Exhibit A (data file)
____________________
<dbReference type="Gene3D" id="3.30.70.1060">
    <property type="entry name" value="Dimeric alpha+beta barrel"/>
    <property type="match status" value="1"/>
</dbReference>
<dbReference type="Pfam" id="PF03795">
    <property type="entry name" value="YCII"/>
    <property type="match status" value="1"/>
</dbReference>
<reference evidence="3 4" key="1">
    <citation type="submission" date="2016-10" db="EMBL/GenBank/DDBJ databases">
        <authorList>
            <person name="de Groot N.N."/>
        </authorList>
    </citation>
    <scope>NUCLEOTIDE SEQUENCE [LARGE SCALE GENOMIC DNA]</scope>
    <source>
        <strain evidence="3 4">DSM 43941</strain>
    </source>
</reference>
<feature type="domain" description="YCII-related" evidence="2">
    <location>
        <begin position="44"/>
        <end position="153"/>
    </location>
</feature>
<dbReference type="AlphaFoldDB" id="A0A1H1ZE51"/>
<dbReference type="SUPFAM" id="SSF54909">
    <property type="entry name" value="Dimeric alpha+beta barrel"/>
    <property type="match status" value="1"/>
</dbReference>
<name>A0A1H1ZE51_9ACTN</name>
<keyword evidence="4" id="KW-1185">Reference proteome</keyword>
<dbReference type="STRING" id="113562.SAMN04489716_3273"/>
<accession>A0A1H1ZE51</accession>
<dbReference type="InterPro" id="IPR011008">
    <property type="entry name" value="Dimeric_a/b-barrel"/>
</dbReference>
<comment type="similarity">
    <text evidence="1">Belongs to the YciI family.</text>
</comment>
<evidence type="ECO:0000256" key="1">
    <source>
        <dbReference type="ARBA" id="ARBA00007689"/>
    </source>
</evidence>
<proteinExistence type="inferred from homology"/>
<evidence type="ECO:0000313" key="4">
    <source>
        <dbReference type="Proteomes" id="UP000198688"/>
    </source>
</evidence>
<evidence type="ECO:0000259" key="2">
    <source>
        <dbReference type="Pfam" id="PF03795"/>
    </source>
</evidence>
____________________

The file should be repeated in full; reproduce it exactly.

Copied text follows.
<dbReference type="Gene3D" id="3.30.70.1060">
    <property type="entry name" value="Dimeric alpha+beta barrel"/>
    <property type="match status" value="1"/>
</dbReference>
<dbReference type="Pfam" id="PF03795">
    <property type="entry name" value="YCII"/>
    <property type="match status" value="1"/>
</dbReference>
<reference evidence="3 4" key="1">
    <citation type="submission" date="2016-10" db="EMBL/GenBank/DDBJ databases">
        <authorList>
            <person name="de Groot N.N."/>
        </authorList>
    </citation>
    <scope>NUCLEOTIDE SEQUENCE [LARGE SCALE GENOMIC DNA]</scope>
    <source>
        <strain evidence="3 4">DSM 43941</strain>
    </source>
</reference>
<feature type="domain" description="YCII-related" evidence="2">
    <location>
        <begin position="44"/>
        <end position="153"/>
    </location>
</feature>
<dbReference type="AlphaFoldDB" id="A0A1H1ZE51"/>
<dbReference type="SUPFAM" id="SSF54909">
    <property type="entry name" value="Dimeric alpha+beta barrel"/>
    <property type="match status" value="1"/>
</dbReference>
<name>A0A1H1ZE51_9ACTN</name>
<keyword evidence="4" id="KW-1185">Reference proteome</keyword>
<dbReference type="STRING" id="113562.SAMN04489716_3273"/>
<accession>A0A1H1ZE51</accession>
<dbReference type="InterPro" id="IPR011008">
    <property type="entry name" value="Dimeric_a/b-barrel"/>
</dbReference>
<comment type="similarity">
    <text evidence="1">Belongs to the YciI family.</text>
</comment>
<evidence type="ECO:0000256" key="1">
    <source>
        <dbReference type="ARBA" id="ARBA00007689"/>
    </source>
</evidence>
<proteinExistence type="inferred from homology"/>
<evidence type="ECO:0000313" key="4">
    <source>
        <dbReference type="Proteomes" id="UP000198688"/>
    </source>
</evidence>
<evidence type="ECO:0000259" key="2">
    <source>
        <dbReference type="Pfam" id="PF03795"/>
    </source>
</evidence>